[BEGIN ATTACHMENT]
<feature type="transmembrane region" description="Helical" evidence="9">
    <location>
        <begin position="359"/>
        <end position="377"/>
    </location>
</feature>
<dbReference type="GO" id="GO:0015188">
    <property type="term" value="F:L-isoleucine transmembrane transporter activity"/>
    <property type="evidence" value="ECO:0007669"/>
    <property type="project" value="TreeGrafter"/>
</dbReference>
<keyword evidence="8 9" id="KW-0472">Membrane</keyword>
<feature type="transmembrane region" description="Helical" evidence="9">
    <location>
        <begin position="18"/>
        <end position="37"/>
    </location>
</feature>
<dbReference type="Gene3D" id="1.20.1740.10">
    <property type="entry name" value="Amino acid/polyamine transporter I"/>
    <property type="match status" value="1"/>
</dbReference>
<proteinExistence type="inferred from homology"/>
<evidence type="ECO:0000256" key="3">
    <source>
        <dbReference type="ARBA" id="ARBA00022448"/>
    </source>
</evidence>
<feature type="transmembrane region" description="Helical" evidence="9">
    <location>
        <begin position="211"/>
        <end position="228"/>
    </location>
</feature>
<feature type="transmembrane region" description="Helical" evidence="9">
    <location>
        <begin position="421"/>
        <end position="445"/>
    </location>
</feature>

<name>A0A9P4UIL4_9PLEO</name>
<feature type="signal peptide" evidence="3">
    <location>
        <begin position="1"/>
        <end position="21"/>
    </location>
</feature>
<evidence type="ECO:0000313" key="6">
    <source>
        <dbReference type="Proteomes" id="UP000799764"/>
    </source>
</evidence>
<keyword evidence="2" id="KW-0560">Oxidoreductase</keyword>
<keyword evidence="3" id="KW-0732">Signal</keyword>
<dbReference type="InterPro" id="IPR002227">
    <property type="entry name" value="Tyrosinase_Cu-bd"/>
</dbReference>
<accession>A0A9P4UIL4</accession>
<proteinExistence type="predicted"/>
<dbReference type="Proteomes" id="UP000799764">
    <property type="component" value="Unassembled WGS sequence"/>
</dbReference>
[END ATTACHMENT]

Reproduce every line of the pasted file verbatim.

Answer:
<feature type="transmembrane region" description="Helical" evidence="9">
    <location>
        <begin position="359"/>
        <end position="377"/>
    </location>
</feature>
<dbReference type="GO" id="GO:0015188">
    <property type="term" value="F:L-isoleucine transmembrane transporter activity"/>
    <property type="evidence" value="ECO:0007669"/>
    <property type="project" value="TreeGrafter"/>
</dbReference>
<keyword evidence="8 9" id="KW-0472">Membrane</keyword>
<feature type="transmembrane region" description="Helical" evidence="9">
    <location>
        <begin position="18"/>
        <end position="37"/>
    </location>
</feature>
<dbReference type="Gene3D" id="1.20.1740.10">
    <property type="entry name" value="Amino acid/polyamine transporter I"/>
    <property type="match status" value="1"/>
</dbReference>
<proteinExistence type="inferred from homology"/>
<evidence type="ECO:0000256" key="3">
    <source>
        <dbReference type="ARBA" id="ARBA00022448"/>
    </source>
</evidence>
<feature type="transmembrane region" description="Helical" evidence="9">
    <location>
        <begin position="211"/>
        <end position="228"/>
    </location>
</feature>
<feature type="transmembrane region" description="Helical" evidence="9">
    <location>
        <begin position="421"/>
        <end position="445"/>
    </location>
</feature>

<name>A0A9P4UIL4_9PLEO</name>
<feature type="signal peptide" evidence="3">
    <location>
        <begin position="1"/>
        <end position="21"/>
    </location>
</feature>
<evidence type="ECO:0000313" key="6">
    <source>
        <dbReference type="Proteomes" id="UP000799764"/>
    </source>
</evidence>
<keyword evidence="2" id="KW-0560">Oxidoreductase</keyword>
<keyword evidence="3" id="KW-0732">Signal</keyword>
<dbReference type="InterPro" id="IPR002227">
    <property type="entry name" value="Tyrosinase_Cu-bd"/>
</dbReference>
<accession>A0A9P4UIL4</accession>
<proteinExistence type="predicted"/>
<dbReference type="Proteomes" id="UP000799764">
    <property type="component" value="Unassembled WGS sequence"/>
</dbReference>